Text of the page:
821 Sainte-Croix, Montréal, Québec Canada H4L 3X9 | Tel: 514.744.7500 | Toll-Free: 1.855.744.7500 | Fax: 514.744.7505


Pedagogical Development Office

Teaching Tip: Teaching Information Literacy

PDF version

Image courtesy of Keattikorn/ Freedigitalphotos.net

As teachers we often bemoan the tendency of students today to use any internet website as a source of information in their papers and assignments. We tell them they aren’t good sites for information for academic purposes, and they use them anyway. So how can we get them to be a little more critical in the resources they use from the internet? By teaching them information literacy skills.

Information literacy involves four steps: 1) recognizing the need for information, 2) identifying sources of information, 3) evaluating the quality of the information, and 4) sharing the information.

To support your students’ learning of information literacy skills try to develop assignments and activities that scaffold the full process. We often assign students research papers assuming they know how to do research. The reality is that very few of our students have developed strong research skills. By creating scaffolded research assignments we can help them develop their information literacy skills one stage at a time.

For more on information literacy check out Information Literacy in the Electronic Age prepared by the Vanier library.



4 Steps in Information Literacy

1. Identifying the need for information

The first step in doing research is recognizing that you will need more information to have a full understanding of the issue, to find a solution to a problem, or the answer to a question. Information can be needed in all kinds of scenarios, not just in research projects. If you need to do something you’ve never done before, where do you go to find out how to do it? Think about all the ways students might need information in your courses and help them learn tools and techniques to find that information on their own.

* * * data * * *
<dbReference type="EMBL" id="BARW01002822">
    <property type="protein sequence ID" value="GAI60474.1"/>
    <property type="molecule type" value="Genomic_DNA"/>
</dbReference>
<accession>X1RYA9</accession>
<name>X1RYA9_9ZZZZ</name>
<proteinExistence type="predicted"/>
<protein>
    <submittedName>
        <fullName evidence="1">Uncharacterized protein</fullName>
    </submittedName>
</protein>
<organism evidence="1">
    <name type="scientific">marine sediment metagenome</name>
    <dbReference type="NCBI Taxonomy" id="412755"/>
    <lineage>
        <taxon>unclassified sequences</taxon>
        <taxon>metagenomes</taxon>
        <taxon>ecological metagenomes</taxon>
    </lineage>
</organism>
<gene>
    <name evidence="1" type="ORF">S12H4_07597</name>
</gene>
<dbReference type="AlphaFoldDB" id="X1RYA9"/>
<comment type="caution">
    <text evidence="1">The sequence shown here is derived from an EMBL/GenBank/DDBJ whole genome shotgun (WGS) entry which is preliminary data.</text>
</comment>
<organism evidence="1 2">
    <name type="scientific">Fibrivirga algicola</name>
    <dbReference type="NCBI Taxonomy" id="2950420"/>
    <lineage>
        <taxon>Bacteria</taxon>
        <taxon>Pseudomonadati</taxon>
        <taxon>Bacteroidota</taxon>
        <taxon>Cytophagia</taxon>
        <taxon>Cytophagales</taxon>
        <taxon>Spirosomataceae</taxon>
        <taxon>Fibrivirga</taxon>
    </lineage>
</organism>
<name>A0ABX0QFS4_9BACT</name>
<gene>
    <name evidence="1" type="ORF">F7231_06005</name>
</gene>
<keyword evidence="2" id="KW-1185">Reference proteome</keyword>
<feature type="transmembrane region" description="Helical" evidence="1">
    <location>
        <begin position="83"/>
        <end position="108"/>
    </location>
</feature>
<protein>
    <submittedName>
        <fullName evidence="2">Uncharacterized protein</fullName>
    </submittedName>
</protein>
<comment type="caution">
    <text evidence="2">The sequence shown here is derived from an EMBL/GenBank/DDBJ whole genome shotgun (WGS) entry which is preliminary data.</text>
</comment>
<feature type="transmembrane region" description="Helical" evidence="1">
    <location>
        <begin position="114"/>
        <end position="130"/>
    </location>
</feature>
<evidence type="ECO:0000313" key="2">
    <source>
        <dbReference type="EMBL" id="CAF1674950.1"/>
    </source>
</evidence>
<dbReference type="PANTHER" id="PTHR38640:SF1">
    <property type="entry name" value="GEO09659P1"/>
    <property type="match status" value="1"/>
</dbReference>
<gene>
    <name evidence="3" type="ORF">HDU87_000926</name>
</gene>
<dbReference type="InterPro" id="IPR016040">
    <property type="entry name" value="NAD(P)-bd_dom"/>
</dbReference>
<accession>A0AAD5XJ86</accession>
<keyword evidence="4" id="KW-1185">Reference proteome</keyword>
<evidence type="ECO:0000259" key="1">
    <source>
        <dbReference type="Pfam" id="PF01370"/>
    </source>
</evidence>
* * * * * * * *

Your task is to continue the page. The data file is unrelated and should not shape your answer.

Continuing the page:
Examples of assignments:

  • Do a brainstorming activity with students, then identify the topics they know about and the ones for which they would need more information.
  • Have your students write down one or two things they already know about a particular topic, and one thing they don’t understand. Ask them to make an “educated guess” for their question given what they already know. Follow this activity up with some research to help them assess if their “educated guess” was accurate or if it needs adjusting.
  • If they are doing a research project for your course, have them start by developing a research question, or a question they would like to have answered once they have completed their research. Good research always starts with a good question.

2. Finding information

What kinds of sources can you use to get the information you need? Does it need to be really current? Does it need to present different perspectives on a situation? Does it need to have statistics? Does it need to be scholarly? Does it need to show you how to do something?

If it needs to be current you might want to do a Google search online. If it needs to be current and scholarly you might want to look in online databases. If you need to see different perspectives you should probably try to find a few different articles written from different positions on the issue. If you need to be shown how to do something you might want to find a video.

After you have decided where to look for your information you need to decide how to find the information you need in those sources. Knowing how to adjust your search with search terms or keywords can help you narrow in on the information you need. Check out the Top Ten Database Search Tips tutorial from the Vanier library for tips and tricks on how to use search terms to find the information you need.

Examples of assignments: